In Swakopmund, for example, we had a great breakfast at Village Cafe. Dave had a breakfast of bacon, sausage, egg, and toast for $4 ($N70), with a big mug of coffee for another $1.30 ($N24). I really enjoyed my smoked salmon roll with scrambled egg ($5.60/$N105) and orange juice ($1.40/$N26). That night, we went for a very good meal at Bits ‘n Pizzas, where I had a delicious veggie supreme pizza ($10.50/$N190).

Snacks are an essential part of road tripping in Namibia, as you’ll rarely be near to a restaurant when you want to eat. At all times we carried a bunch of potato chips, water, and fruit and replaced them every few days when we passed through a town. We’d often eat them while out exploring in Etosha, since it was too far to go back to a camp for lunch.

The total cost of my food in Namibia over two weeks was: $448.

Looking through two doorways with sand covering the floor and climbing up the walls inside a blue-painted house in Kolmanskop, Namibia. A door is standing suspended in the sand, off its hinges.

The Cost of Activities/Entrance Fees in Namibia

Activities and entrance fees were reasonable in Namibia and I didn’t feel as though anything we did was overpriced. The most expensive activity of our trip was the seal-watching tour we jumped on in Walvis Bay, which came in at $70. For that, we spent three hours on a catamaran, drinking champagne, eating some of the best oysters of our lives, and spotting seals along the coastline. We even spotted the super-rare and super-weird sunfish, which totally made the trip for me.

Aside from that, the biggest expenses we encountered were entrance fees, which didn’t feel extreme. You can read more about each activity we did in the links below, from visiting the amazing ghost town of Kolmanskop (in the photo above) to scaling the dunes at Soussusvlei, wildlife spotting in Etosha National Park, and plenty more!

The total cost of my activities and entrance fees in Namibia over two weeks was: $121.

A gravel road in Namibia, with scrubby desert on both sides, hills to the left, and mountains in the distance.

The Cost of Random Stuff in Namibia

Anti-malarial tablets: Anyone who thinks anti-malarials are worse than malaria has never had cerebral malaria. Namibia has malaria in the north of the country, so I took malarone for the four days I was in a high-risk area, followed by the next seven days, as required. I opted for generic malarone tablets from Nomad Travel Clinic on Bond Street, London, which are priced at $2.85 per tablet. Doxycycline is a much cheaper alternative at $0.32 per tablet, but requires you to also take the tablets daily for a month after you leave the country and is an antibiotic, which I try to avoid taking if at all possible.

Namibian SIM card: We picked up a SIM card at Windhoek Airport upon arrival and it was simple to do. The SIM card costs 50 US cents and 2 GB of data was a whopping $2.50. We didn’t have much coverage in the country, but it was useful to have at times, and we definitely didn’t need more than 2GB over our two weeks.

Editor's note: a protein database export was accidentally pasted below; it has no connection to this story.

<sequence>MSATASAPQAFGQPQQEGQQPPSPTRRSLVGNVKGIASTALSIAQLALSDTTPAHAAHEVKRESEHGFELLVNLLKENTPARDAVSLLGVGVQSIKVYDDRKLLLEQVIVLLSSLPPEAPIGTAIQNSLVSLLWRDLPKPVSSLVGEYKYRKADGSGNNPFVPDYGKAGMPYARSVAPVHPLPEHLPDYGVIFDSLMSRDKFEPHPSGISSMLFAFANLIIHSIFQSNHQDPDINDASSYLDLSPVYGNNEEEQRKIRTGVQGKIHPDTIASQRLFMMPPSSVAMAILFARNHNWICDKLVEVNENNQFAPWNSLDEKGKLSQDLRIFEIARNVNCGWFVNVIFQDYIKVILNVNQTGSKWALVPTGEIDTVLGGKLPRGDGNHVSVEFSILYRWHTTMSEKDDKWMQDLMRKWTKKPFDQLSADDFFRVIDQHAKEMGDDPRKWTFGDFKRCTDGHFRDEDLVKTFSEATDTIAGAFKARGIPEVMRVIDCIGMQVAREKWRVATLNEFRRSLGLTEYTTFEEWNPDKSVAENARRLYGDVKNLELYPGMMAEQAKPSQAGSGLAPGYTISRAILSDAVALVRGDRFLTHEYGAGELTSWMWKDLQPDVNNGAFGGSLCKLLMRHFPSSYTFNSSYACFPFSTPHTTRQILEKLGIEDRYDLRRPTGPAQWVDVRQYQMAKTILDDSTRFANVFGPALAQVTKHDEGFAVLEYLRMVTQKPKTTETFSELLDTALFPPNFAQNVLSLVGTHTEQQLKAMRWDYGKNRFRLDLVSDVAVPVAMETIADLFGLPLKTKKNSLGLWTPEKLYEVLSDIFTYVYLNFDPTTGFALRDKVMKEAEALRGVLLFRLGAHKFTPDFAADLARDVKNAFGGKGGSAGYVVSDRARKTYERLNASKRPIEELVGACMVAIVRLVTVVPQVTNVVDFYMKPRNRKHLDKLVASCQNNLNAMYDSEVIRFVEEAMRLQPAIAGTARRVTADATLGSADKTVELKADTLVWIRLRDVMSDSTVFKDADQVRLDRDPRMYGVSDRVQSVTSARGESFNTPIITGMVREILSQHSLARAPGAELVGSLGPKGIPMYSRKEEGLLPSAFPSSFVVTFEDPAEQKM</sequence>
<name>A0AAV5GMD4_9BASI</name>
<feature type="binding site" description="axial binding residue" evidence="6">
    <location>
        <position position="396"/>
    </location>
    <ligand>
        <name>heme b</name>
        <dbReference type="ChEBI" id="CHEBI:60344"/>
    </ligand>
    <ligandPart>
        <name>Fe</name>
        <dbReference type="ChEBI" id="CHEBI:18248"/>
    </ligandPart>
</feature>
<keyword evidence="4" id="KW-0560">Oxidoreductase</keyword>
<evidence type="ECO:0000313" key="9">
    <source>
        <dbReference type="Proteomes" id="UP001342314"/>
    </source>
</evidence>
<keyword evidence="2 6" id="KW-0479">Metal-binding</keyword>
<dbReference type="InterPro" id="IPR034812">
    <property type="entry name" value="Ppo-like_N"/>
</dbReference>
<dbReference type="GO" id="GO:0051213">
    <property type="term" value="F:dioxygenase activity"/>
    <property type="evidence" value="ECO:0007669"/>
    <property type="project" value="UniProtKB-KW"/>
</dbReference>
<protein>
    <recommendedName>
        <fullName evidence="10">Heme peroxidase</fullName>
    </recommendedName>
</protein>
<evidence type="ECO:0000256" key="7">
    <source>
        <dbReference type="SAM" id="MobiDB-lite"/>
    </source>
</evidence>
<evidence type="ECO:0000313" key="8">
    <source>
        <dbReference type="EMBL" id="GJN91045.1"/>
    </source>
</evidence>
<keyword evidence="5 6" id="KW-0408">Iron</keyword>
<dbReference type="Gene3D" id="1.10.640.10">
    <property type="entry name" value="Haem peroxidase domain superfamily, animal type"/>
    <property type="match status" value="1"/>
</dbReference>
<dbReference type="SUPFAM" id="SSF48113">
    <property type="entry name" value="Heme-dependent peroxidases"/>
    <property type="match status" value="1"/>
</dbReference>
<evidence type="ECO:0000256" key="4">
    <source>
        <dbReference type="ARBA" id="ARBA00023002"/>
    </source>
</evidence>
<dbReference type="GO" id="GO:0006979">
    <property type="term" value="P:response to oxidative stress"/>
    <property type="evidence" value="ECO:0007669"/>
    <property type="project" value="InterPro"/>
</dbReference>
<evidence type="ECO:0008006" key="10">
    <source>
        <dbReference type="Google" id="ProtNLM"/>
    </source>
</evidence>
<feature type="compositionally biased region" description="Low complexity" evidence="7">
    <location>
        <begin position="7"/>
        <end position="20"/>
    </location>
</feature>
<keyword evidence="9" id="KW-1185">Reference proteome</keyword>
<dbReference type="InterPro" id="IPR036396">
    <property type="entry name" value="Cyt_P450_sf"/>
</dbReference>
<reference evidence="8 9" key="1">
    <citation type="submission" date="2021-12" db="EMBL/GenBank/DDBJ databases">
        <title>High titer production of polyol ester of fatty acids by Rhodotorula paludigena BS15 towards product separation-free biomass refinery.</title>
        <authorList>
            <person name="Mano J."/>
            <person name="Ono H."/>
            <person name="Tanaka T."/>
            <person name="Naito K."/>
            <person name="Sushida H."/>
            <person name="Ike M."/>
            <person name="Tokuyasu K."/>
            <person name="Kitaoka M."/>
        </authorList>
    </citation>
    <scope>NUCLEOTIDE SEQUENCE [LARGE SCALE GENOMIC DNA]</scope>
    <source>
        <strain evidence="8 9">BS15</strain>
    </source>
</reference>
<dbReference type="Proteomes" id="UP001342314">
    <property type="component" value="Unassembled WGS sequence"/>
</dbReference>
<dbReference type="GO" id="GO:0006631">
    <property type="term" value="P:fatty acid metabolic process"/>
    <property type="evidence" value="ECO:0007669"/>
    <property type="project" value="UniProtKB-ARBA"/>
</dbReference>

Travel insurance: You know I’ll always yell at you if you’re dumb enough to skip out on travel insurance, but in Namibia, it’s an essential. Why? Because Namibia has the highest car-accident death rate in the world, with 45 people killed on the road for every 100,000 citizens. On top of that, malaria hangs out in the northern parts of the country, and there are several other awful-sounding tropical diseases that you definitely don’t want to contract. 

Travel insurance will cover you if your flight is cancelled and you need to book a new one, if your luggage gets lost and you need to replace your belongings, if you suddenly get struck down by appendicitis and have to be hospitalised, or discover a family member has died and you need to get home immediately. If you fall seriously ill, your insurance will cover the costs to fly you home to receive medical treatment.

I use SafetyWing as my travel insurance provider, and recommend them for trips to Namibia. Firstly, they’re one of the few companies out there who will actually cover you if you contract COVID-19. On top of that, they provide worldwide coverage, don’t require you to have a return ticket, and even allow you to buy coverage after you’ve left home. If you’re on a long-term trip, you can pay monthly instead of up-front, and can cancel at any time. Finally, they’re more affordable than the competition, and have a clear, easy-to-understand pricing structure, which is always appreciated.

With SafetyWing, you’ll pay $1.50 a day for travel insurance.

Bradt Namibia Guidebook: $23. If you’re planning a trip to Namibia, you need this guidebook. Not only was it essential for planning our trip, but we used it on an hourly basis while we were in country. Of particular help was the route advice for which roads were best to take, restaurant recommendations for tiny towns, the super-helpful map and waterhole information for Etosha, and the animal identification section. I can’t recommend it enough — make sure you bring a copy with you.

What to Know About Money in Namibia

  • The Namibian dollar is pegged to the South African Rand, and you can use both within the country. It was common to pay and receive change in a mixture of both currencies.
  • ATMs can be found in most towns of a decent size. Neither Dave nor I had issues with withdrawing money with our (Australian/New Zealand/British/Portuguese) debit cards and they worked in every ATM. It was common for there to be security guards stationed beside the machines.